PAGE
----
I am grateful to my right hon. Friend the Secretary of State for his answer, but will he reassure the House and my constituents that he intends to repeal perverse rules that prevent local councillors from standing up for their constituents-
Mr Speaker: Order. I am sorry, but I must now cut off the hon. Gentleman. From now on, questions and answers must be briefer.
Mr Pickles: I think I got the gist; I think my hon. Friend was referring to predetermination and I am delighted to inform the House that it is our intention to repeal those regulations. That means we can give local councils the thing that Members of Parliament so desire-that councillors with opinions can actually vote on those opinions.
Mr Speaker: Matthew Offord is not here, so I call Bob Blackman.
Bob Blackman: In Harrow East, the decision to safeguard gardens will be warmly welcomed, but another problem remains: unscrupulous developers whose planning application is turned down by councillors at local level, but who then appeal. What proposals are there to prevent the overturning of local planning decisions on appeal?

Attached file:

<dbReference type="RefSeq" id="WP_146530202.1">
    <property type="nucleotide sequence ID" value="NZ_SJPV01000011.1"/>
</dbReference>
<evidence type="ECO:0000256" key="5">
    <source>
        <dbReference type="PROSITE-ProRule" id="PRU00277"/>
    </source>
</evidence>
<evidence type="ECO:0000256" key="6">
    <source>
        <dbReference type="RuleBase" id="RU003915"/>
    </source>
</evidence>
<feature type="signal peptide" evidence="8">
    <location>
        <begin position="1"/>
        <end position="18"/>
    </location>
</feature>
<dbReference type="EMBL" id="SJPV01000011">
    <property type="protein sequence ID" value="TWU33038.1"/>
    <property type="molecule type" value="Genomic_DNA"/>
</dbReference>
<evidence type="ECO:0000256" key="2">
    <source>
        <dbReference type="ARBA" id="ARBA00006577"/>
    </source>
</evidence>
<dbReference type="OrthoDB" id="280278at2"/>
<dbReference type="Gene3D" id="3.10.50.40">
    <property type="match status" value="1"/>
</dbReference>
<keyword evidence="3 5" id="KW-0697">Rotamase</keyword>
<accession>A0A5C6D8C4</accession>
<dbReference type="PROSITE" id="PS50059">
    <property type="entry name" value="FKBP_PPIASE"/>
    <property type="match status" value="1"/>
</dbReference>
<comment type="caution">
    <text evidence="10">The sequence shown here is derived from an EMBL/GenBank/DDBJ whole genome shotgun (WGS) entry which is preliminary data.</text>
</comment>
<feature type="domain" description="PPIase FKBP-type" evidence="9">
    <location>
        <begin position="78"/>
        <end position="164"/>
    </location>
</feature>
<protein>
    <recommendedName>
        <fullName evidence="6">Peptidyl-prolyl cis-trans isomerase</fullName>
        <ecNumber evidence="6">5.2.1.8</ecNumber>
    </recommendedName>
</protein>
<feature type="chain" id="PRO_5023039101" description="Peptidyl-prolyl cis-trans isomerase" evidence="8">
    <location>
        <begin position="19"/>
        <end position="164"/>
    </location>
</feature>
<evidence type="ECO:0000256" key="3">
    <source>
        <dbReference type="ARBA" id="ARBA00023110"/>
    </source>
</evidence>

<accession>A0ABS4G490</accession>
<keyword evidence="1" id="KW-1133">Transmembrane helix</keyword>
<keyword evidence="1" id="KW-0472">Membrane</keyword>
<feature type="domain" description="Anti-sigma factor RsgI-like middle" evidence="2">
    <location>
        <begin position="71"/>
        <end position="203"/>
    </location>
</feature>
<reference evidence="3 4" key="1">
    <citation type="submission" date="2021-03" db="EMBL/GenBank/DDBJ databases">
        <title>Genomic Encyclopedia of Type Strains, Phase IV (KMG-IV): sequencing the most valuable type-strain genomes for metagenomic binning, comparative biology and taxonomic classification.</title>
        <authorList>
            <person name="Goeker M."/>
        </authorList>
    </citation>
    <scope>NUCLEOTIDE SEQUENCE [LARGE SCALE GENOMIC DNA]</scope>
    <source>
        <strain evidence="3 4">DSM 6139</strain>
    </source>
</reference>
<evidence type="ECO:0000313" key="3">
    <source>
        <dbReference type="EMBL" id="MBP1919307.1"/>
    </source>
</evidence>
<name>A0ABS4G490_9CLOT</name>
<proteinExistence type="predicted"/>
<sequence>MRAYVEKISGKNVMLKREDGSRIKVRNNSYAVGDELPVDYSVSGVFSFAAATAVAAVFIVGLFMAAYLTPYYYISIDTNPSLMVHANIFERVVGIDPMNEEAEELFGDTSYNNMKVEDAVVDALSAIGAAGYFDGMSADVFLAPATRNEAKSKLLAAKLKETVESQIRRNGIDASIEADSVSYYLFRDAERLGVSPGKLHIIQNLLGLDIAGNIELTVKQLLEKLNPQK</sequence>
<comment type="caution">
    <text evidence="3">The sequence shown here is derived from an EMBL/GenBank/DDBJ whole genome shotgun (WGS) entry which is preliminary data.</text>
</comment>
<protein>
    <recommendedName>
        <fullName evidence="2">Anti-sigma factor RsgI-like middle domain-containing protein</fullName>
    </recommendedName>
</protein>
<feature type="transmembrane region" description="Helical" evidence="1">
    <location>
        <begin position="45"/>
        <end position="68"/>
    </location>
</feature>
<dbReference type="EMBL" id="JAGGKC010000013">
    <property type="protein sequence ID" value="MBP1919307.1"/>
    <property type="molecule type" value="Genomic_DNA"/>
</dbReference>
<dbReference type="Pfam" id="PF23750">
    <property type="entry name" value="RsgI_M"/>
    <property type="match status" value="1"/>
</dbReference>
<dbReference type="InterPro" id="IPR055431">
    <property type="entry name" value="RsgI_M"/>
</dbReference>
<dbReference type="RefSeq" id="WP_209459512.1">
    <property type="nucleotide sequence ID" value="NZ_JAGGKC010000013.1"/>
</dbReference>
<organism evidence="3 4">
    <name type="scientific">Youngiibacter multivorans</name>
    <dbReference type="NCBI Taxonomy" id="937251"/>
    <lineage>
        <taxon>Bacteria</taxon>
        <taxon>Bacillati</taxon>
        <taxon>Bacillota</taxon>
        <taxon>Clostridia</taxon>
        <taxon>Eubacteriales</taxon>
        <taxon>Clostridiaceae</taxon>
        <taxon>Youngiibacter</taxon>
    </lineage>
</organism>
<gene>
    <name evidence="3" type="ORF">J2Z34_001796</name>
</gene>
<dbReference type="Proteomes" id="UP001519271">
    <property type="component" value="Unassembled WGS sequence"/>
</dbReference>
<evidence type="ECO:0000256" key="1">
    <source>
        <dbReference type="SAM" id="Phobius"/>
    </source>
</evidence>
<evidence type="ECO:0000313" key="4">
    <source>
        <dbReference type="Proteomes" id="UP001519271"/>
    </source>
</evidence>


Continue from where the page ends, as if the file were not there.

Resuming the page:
Mr Pickles: I understand what my hon. Friend is saying. We are determined to ensure that planning remains local, but of course an applicant's right to appeal against a decision will remain.
Mr Nick Raynsford (Greenwich and Woolwich) (Lab): I welcome the Secretary of State to his new post. What estimate has his Department made of the impact of the potential changes to planning policy implicit in this question and the other changes his Government have announced, given that Savills, the respected commentators on housing, project that on current trends and patterns there will be a cumulative shortfall of more than 1 million homes within five years?